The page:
There’s nothing more frustrating than when the family is binge-watching House Of Cards Season 3 on Netflix and your son decides to make microwave popcorn. All of a sudden, the video gets choppy and Netflix starts buffering and rebuffering.
It’s not a catastrophe, as it eventually resets and comes back but it can certainly kill the moment. It makes you wonder what the microwave has to do with your TV.
The problem, in this case, is not your TV, but the Wi-Fi connection that sends the Netflix signal to it. More specifically, the Wi-Fi is being interrupted by interference from your microwave because, if you have a standard router, chances are it runs on the 2.4GHz frequency, which also happens to be the same frequency that your microwave runs on.
Now, not all microwaves are created equal – some will cause the issue and others not, although an older microwave is more likely the culprit. Maybe the time has come for a new one.
I recently experienced that exact same problem. But then I retired our still-working 20-year old Panasonic for the new Breville Quick Touch and not only did the problem go away but this is one awesomely smart microwave.
If it’s not the microwave causing the problem, however, check your router to make sure it’s working properly. Check all your cables as well. Sometimes disconnecting all the cables and powering it off for a minute helps. Review you router’s settings. Check to see if the channel setting is set to auto. If it is, try another channel. If it’s not set it to auto or another channel, try either and see if that resolves the issue.
Of course, it might also be time for a new router. You might want to consider a dual-band router, one that runs on both 2.4GHZ and 5GHz like the Linksys WRT 1900AC. That may help solve your issue.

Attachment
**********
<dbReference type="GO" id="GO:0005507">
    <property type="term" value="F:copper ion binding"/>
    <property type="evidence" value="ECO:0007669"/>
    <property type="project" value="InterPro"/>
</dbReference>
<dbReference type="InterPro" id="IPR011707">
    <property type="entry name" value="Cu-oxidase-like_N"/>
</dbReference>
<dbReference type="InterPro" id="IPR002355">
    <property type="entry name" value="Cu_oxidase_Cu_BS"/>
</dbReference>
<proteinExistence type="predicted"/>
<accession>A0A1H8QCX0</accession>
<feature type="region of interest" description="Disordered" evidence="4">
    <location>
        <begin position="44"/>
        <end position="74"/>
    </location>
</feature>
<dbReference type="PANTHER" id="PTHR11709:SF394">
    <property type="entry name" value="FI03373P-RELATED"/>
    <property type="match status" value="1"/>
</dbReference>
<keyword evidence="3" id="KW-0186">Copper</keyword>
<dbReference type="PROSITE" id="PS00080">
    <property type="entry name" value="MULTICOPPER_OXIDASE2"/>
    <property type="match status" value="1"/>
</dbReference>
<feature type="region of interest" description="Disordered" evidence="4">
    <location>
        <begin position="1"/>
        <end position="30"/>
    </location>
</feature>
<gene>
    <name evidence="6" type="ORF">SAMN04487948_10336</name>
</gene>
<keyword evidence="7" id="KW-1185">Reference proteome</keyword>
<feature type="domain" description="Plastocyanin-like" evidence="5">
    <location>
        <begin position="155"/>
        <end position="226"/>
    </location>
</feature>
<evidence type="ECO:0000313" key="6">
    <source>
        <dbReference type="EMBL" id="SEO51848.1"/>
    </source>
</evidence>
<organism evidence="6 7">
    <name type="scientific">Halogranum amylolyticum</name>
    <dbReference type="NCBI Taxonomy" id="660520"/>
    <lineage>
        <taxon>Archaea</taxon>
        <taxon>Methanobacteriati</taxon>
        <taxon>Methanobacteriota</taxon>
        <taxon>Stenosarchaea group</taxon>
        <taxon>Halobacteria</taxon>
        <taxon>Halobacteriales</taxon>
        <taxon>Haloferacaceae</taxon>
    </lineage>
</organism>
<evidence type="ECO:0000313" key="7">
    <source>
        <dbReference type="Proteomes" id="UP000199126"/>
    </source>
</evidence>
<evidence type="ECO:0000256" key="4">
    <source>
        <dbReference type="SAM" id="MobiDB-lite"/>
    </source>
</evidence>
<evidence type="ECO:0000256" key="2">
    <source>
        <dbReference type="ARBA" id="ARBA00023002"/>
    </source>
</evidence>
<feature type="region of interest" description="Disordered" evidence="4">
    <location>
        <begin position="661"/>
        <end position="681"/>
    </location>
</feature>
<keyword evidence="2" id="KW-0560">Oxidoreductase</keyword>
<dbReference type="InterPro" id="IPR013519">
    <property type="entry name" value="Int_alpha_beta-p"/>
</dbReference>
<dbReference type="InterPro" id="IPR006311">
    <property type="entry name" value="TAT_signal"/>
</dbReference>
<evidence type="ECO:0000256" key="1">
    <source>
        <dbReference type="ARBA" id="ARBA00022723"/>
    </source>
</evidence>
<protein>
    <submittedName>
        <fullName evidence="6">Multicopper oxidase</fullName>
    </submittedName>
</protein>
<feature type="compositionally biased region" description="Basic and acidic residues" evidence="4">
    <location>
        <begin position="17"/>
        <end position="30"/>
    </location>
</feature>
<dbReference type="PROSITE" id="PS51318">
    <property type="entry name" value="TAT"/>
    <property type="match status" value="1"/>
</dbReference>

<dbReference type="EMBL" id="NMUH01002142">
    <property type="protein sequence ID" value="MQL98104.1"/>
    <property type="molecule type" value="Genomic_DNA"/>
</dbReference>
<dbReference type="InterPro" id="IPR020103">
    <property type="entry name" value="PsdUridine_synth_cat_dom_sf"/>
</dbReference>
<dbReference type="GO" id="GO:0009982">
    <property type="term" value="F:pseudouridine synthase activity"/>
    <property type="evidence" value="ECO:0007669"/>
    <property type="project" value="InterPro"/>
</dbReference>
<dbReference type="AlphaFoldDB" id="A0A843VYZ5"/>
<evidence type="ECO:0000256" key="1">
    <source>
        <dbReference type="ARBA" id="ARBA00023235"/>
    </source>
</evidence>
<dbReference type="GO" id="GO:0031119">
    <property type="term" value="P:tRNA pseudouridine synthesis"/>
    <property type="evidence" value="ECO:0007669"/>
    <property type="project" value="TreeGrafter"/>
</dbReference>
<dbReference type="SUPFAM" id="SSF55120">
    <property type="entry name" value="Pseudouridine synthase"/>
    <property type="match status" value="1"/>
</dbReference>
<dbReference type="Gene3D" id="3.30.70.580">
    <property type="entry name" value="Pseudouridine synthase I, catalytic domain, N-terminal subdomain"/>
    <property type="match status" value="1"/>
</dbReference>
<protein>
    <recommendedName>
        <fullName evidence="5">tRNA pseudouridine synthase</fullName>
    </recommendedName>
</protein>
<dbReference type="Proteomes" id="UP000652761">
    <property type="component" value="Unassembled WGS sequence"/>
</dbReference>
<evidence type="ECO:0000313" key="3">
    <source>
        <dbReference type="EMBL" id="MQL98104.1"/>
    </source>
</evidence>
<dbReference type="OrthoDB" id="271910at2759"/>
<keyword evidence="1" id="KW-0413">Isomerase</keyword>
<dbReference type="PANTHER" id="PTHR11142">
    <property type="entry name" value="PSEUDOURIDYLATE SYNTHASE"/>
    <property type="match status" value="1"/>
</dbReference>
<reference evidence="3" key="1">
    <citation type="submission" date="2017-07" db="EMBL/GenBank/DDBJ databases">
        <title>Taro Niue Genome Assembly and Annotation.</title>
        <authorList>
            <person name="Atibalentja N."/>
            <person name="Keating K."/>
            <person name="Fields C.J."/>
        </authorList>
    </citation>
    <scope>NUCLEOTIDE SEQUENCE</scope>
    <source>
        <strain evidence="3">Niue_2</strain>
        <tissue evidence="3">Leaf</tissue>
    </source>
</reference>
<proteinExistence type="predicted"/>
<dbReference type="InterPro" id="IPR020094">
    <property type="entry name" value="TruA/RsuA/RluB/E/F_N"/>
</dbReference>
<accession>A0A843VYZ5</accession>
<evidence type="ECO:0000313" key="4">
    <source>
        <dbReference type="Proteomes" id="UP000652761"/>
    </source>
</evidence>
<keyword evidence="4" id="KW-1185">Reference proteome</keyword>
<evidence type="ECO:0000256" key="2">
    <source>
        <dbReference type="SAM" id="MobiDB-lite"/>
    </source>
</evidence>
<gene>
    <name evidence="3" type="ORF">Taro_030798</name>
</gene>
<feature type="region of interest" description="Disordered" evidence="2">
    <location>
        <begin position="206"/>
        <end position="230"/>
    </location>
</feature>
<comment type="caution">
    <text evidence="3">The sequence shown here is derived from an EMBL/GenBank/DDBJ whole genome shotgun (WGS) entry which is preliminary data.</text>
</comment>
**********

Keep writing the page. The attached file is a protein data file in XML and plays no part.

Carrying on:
But it’s not only microwaves that can cause the issue. Bluetooth also runs on 2.4GHz, so an early Bluetooth device might be the culprit. Some cordless phones and baby monitors that run on that same frequency may also be the source of the interference.
It’s also possible that your network is congested. If you have too many devices sharing the same connection, then a dual-band router will come in handy to split the load. Or maybe there’s simply too much uploading and downloading going on because you’re running a home-based business, perhaps using external online media storage for your files and your teenagers are on YouTube 24/7. This can also contribute to reduced bandwidth and possible explain some of your connection woes.
Have you moved your TV or your router recently? Doing so may now give you a weaker signal that can cause the loss. Walls, especially those that have a lot of metal, can cause potential issues. Have you added a new mirror? Signals reflecting off one can also cause interference. Routers should also be placed high and not on the floor.
There are also external reasons you can lose your Netflix connection or have bad or choppy video streaming. It’s very possible you may not have a solid high speed internet connection. Streaming video from Netflix or any other online video sharing services requires good solid bandwidth. Check with your service provider to see if there are any issues with your line. You can also test your speed for free by visiting Ookla’s Speedtest.net to see if you are actually getting the upload and download speeds you are paying for.
Wi-Fi can certainly be a pain in the byte, but knowing the cause of your grief can certainly help you maintain a better on-line experience so you can enjoy all the great iTunes Movies and seemingly endless new TV series that keep showing up on Netflix.
Greg Gazin, also known as the Gadget Guy and Gadget Greg, is a syndicated veteran tech columnist, communication, leadership and technology speaker, facilitator, blogger, podcaster and author. Reach him @gadgetgreg or at GadgetGuy.ca.
The views, opinions and positions expressed by columnists and contributors are the author’s alone. They do not inherently or expressly reflect the views, opinions and/or positions of our publication.